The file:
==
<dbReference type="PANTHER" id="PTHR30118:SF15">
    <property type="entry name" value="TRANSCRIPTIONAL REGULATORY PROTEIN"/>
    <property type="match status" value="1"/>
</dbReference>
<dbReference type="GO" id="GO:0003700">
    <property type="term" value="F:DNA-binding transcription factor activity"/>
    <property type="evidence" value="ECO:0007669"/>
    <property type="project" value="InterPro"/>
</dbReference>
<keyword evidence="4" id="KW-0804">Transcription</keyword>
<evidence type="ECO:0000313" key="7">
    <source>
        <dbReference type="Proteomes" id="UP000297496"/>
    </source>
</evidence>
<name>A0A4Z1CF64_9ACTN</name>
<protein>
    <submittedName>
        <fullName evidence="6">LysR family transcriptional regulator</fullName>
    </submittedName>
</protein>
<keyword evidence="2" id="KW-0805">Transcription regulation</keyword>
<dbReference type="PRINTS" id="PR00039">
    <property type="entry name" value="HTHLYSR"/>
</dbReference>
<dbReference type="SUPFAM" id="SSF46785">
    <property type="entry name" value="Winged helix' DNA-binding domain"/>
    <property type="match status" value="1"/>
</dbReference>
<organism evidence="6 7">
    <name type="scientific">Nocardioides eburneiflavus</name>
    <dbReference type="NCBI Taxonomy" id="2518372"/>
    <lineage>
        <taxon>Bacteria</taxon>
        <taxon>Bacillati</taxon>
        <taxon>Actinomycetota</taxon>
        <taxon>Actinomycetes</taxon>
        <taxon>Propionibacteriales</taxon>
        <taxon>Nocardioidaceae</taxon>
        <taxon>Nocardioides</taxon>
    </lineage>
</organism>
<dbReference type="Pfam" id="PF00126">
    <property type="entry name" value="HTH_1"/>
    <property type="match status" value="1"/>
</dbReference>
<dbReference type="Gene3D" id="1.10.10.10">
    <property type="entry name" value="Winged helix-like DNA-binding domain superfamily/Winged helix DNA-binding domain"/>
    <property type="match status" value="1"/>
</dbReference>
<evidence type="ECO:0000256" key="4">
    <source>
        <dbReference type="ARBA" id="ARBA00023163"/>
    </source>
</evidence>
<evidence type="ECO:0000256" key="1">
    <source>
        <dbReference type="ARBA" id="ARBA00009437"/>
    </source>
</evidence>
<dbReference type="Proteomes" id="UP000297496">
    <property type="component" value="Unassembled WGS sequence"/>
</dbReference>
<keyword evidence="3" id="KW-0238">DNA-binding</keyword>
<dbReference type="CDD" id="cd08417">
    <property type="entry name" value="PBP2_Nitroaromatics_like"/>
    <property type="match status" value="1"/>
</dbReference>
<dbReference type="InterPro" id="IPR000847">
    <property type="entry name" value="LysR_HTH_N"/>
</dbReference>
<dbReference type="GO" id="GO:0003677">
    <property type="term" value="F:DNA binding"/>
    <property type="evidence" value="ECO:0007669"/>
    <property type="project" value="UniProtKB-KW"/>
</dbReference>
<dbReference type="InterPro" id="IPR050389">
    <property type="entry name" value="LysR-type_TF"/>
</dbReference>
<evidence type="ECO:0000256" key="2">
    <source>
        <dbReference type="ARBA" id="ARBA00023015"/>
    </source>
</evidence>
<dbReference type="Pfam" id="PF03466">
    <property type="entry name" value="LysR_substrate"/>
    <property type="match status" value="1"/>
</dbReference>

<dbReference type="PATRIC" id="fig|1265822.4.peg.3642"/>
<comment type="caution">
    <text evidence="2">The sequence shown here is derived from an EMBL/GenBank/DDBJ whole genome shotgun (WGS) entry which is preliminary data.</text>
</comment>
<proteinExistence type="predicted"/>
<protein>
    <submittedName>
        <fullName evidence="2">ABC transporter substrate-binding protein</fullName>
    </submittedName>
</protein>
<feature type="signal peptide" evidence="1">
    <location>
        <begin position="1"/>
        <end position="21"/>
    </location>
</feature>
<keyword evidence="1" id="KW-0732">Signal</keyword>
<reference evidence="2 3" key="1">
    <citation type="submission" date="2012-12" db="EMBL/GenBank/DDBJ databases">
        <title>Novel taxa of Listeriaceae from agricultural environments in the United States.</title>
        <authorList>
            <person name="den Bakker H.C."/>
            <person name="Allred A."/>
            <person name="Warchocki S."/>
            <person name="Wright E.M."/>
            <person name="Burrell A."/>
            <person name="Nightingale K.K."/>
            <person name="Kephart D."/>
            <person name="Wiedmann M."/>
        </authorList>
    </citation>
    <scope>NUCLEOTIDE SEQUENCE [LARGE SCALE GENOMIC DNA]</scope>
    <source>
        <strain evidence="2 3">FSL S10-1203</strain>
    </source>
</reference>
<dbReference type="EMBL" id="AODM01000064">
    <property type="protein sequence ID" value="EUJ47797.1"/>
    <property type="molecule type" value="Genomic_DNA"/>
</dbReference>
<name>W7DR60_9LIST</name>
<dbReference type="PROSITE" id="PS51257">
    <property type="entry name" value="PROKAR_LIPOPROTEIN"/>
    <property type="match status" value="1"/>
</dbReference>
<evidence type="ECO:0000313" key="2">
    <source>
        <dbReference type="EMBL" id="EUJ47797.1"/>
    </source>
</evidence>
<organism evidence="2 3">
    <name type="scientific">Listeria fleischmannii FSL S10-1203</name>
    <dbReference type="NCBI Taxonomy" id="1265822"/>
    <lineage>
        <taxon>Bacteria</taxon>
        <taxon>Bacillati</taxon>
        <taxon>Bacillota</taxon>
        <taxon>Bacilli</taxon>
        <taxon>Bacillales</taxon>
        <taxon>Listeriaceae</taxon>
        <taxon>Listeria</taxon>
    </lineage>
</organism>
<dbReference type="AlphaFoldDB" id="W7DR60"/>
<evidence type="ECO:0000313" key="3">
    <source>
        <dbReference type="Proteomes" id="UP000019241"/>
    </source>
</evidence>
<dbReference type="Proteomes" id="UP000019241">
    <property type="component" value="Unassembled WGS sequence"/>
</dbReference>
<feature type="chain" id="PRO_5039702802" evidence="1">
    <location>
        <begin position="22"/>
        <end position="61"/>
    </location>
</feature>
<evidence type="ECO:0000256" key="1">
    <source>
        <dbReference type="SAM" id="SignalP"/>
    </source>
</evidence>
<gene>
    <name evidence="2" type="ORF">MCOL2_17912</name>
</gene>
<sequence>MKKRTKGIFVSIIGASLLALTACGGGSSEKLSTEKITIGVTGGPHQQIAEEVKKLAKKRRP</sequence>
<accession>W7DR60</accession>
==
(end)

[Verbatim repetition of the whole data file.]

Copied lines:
<dbReference type="PANTHER" id="PTHR30118:SF15">
    <property type="entry name" value="TRANSCRIPTIONAL REGULATORY PROTEIN"/>
    <property type="match status" value="1"/>
</dbReference>
<dbReference type="GO" id="GO:0003700">
    <property type="term" value="F:DNA-binding transcription factor activity"/>
    <property type="evidence" value="ECO:0007669"/>
    <property type="project" value="InterPro"/>
</dbReference>
<keyword evidence="4" id="KW-0804">Transcription</keyword>
<evidence type="ECO:0000313" key="7">
    <source>
        <dbReference type="Proteomes" id="UP000297496"/>
    </source>
</evidence>
<name>A0A4Z1CF64_9ACTN</name>
<protein>
    <submittedName>
        <fullName evidence="6">LysR family transcriptional regulator</fullName>
    </submittedName>
</protein>
<keyword evidence="2" id="KW-0805">Transcription regulation</keyword>
<dbReference type="PRINTS" id="PR00039">
    <property type="entry name" value="HTHLYSR"/>
</dbReference>
<dbReference type="SUPFAM" id="SSF46785">
    <property type="entry name" value="Winged helix' DNA-binding domain"/>
    <property type="match status" value="1"/>
</dbReference>
<organism evidence="6 7">
    <name type="scientific">Nocardioides eburneiflavus</name>
    <dbReference type="NCBI Taxonomy" id="2518372"/>
    <lineage>
        <taxon>Bacteria</taxon>
        <taxon>Bacillati</taxon>
        <taxon>Actinomycetota</taxon>
        <taxon>Actinomycetes</taxon>
        <taxon>Propionibacteriales</taxon>
        <taxon>Nocardioidaceae</taxon>
        <taxon>Nocardioides</taxon>
    </lineage>
</organism>
<dbReference type="Pfam" id="PF00126">
    <property type="entry name" value="HTH_1"/>
    <property type="match status" value="1"/>
</dbReference>
<dbReference type="Gene3D" id="1.10.10.10">
    <property type="entry name" value="Winged helix-like DNA-binding domain superfamily/Winged helix DNA-binding domain"/>
    <property type="match status" value="1"/>
</dbReference>
<evidence type="ECO:0000256" key="4">
    <source>
        <dbReference type="ARBA" id="ARBA00023163"/>
    </source>
</evidence>
<evidence type="ECO:0000256" key="1">
    <source>
        <dbReference type="ARBA" id="ARBA00009437"/>
    </source>
</evidence>
<dbReference type="Proteomes" id="UP000297496">
    <property type="component" value="Unassembled WGS sequence"/>
</dbReference>
<keyword evidence="3" id="KW-0238">DNA-binding</keyword>
<dbReference type="CDD" id="cd08417">
    <property type="entry name" value="PBP2_Nitroaromatics_like"/>
    <property type="match status" value="1"/>
</dbReference>
<dbReference type="InterPro" id="IPR000847">
    <property type="entry name" value="LysR_HTH_N"/>
</dbReference>
<dbReference type="GO" id="GO:0003677">
    <property type="term" value="F:DNA binding"/>
    <property type="evidence" value="ECO:0007669"/>
    <property type="project" value="UniProtKB-KW"/>
</dbReference>
<dbReference type="InterPro" id="IPR050389">
    <property type="entry name" value="LysR-type_TF"/>
</dbReference>
<evidence type="ECO:0000256" key="2">
    <source>
        <dbReference type="ARBA" id="ARBA00023015"/>
    </source>
</evidence>
<dbReference type="Pfam" id="PF03466">
    <property type="entry name" value="LysR_substrate"/>
    <property type="match status" value="1"/>
</dbReference>

<dbReference type="PATRIC" id="fig|1265822.4.peg.3642"/>
<comment type="caution">
    <text evidence="2">The sequence shown here is derived from an EMBL/GenBank/DDBJ whole genome shotgun (WGS) entry which is preliminary data.</text>
</comment>
<proteinExistence type="predicted"/>
<protein>
    <submittedName>
        <fullName evidence="2">ABC transporter substrate-binding protein</fullName>
    </submittedName>
</protein>
<feature type="signal peptide" evidence="1">
    <location>
        <begin position="1"/>
        <end position="21"/>
    </location>
</feature>
<keyword evidence="1" id="KW-0732">Signal</keyword>
<reference evidence="2 3" key="1">
    <citation type="submission" date="2012-12" db="EMBL/GenBank/DDBJ databases">
        <title>Novel taxa of Listeriaceae from agricultural environments in the United States.</title>
        <authorList>
            <person name="den Bakker H.C."/>
            <person name="Allred A."/>
            <person name="Warchocki S."/>
            <person name="Wright E.M."/>
            <person name="Burrell A."/>
            <person name="Nightingale K.K."/>
            <person name="Kephart D."/>
            <person name="Wiedmann M."/>
        </authorList>
    </citation>
    <scope>NUCLEOTIDE SEQUENCE [LARGE SCALE GENOMIC DNA]</scope>
    <source>
        <strain evidence="2 3">FSL S10-1203</strain>
    </source>
</reference>
<dbReference type="EMBL" id="AODM01000064">
    <property type="protein sequence ID" value="EUJ47797.1"/>
    <property type="molecule type" value="Genomic_DNA"/>
</dbReference>
<name>W7DR60_9LIST</name>
<dbReference type="PROSITE" id="PS51257">
    <property type="entry name" value="PROKAR_LIPOPROTEIN"/>
    <property type="match status" value="1"/>
</dbReference>
<evidence type="ECO:0000313" key="2">
    <source>
        <dbReference type="EMBL" id="EUJ47797.1"/>
    </source>
</evidence>
<organism evidence="2 3">
    <name type="scientific">Listeria fleischmannii FSL S10-1203</name>
    <dbReference type="NCBI Taxonomy" id="1265822"/>
    <lineage>
        <taxon>Bacteria</taxon>
        <taxon>Bacillati</taxon>
        <taxon>Bacillota</taxon>
        <taxon>Bacilli</taxon>
        <taxon>Bacillales</taxon>
        <taxon>Listeriaceae</taxon>
        <taxon>Listeria</taxon>
    </lineage>
</organism>
<dbReference type="AlphaFoldDB" id="W7DR60"/>
<evidence type="ECO:0000313" key="3">
    <source>
        <dbReference type="Proteomes" id="UP000019241"/>
    </source>
</evidence>
<dbReference type="Proteomes" id="UP000019241">
    <property type="component" value="Unassembled WGS sequence"/>
</dbReference>
<feature type="chain" id="PRO_5039702802" evidence="1">
    <location>
        <begin position="22"/>
        <end position="61"/>
    </location>
</feature>
<evidence type="ECO:0000256" key="1">
    <source>
        <dbReference type="SAM" id="SignalP"/>
    </source>
</evidence>
<gene>
    <name evidence="2" type="ORF">MCOL2_17912</name>
</gene>
<sequence>MKKRTKGIFVSIIGASLLALTACGGGSSEKLSTEKITIGVTGGPHQQIAEEVKKLAKKRRP</sequence>
<accession>W7DR60</accession>